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Roze Spreeuw

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New species of seedeater

Blue seedeaters Amaurospiza are rare and little-known finches from Central and South America; two or three species have so far been recognized: Blue Seedeater A concolor (including Slate-blue Seedeater A (c) relicta) and Blackish-blue Seedeater A moesta. A new species has recently been described, Carrizal Blue-black Seedeater (or Carrizal Seedeater) A carrizalensis, named after the tiny islet where it was discovered (Lentino, M & Restall, R 2003. A new species of Amaurospiza blue seedeater from Venezuela. Auk 120: 600-606). Only three birds were found on Isla Carrizal in eastern Venezuela (07:54 N, 63:04 W) and it is unknown what size the population may be. The discovery was a surprise to the researchers, because the Caroni river area in the Orinoco basin has been relatively well-covered by surveys in the past and because no other Amaurospiza species have been recorded from Venezuela before. The reason the finch had not been discovered until now is probably because its habitat is impenetrable spiny bamboo vegetation and because Carrizal is an uninhabited islet in the middle of the Caroni river.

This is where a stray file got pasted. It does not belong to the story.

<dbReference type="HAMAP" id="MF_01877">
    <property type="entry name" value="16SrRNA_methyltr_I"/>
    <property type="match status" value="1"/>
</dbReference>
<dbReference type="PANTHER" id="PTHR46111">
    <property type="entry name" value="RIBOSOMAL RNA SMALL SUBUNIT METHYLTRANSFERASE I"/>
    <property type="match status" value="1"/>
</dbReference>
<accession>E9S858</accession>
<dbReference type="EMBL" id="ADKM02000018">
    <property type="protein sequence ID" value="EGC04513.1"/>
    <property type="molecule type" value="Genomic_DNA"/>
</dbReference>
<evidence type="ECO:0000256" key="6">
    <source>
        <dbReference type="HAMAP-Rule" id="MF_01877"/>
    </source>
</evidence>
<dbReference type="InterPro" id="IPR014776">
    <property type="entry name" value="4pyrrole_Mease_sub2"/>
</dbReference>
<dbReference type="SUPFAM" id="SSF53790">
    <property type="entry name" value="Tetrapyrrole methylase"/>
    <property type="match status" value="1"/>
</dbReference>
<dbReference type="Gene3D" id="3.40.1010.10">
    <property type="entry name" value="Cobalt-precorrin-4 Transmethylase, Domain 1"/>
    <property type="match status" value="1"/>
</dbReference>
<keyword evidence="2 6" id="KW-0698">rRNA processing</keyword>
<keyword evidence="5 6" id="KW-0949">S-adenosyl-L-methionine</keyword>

From examination of the three birds collected, Carrizal Blue-black Seedeater was identified as a separate species on basis of its larger bill compared with other finches and because of small differences in plumage. The male is dull greyish-blue, while the female is brownish. The blue seedeater group had never before been found in Venezuela - and northern South America - and the geographically closest member of the group, Blue Seedeater, lives on the other side of the Andes in Colombia and Ecuador. The new seedeater was only discovered because a Venezuelan electricity company, EDELCA, had commissioned a survey to assess local wildlife before commencing work on a dam across the nearby Caura river. Carrizal Island, as EDELCA property, was already scheduled for deforestation for development of the Tocoma Dam, part of a major hydro-electric project along the length of the Caroni river. Part of the reason for the survey was to see what could be done to compensate for the loss of spiny bamboo caused by razing the island, and, at that time, Carrizal Blue-black Seedeater had not been identified as a new species. As a result, the island was cleared before its ornithological importance was fully recognized. New surveys for the finch will now be undertaken in the vicinity where the same bamboo is also found.
Enno B Ebels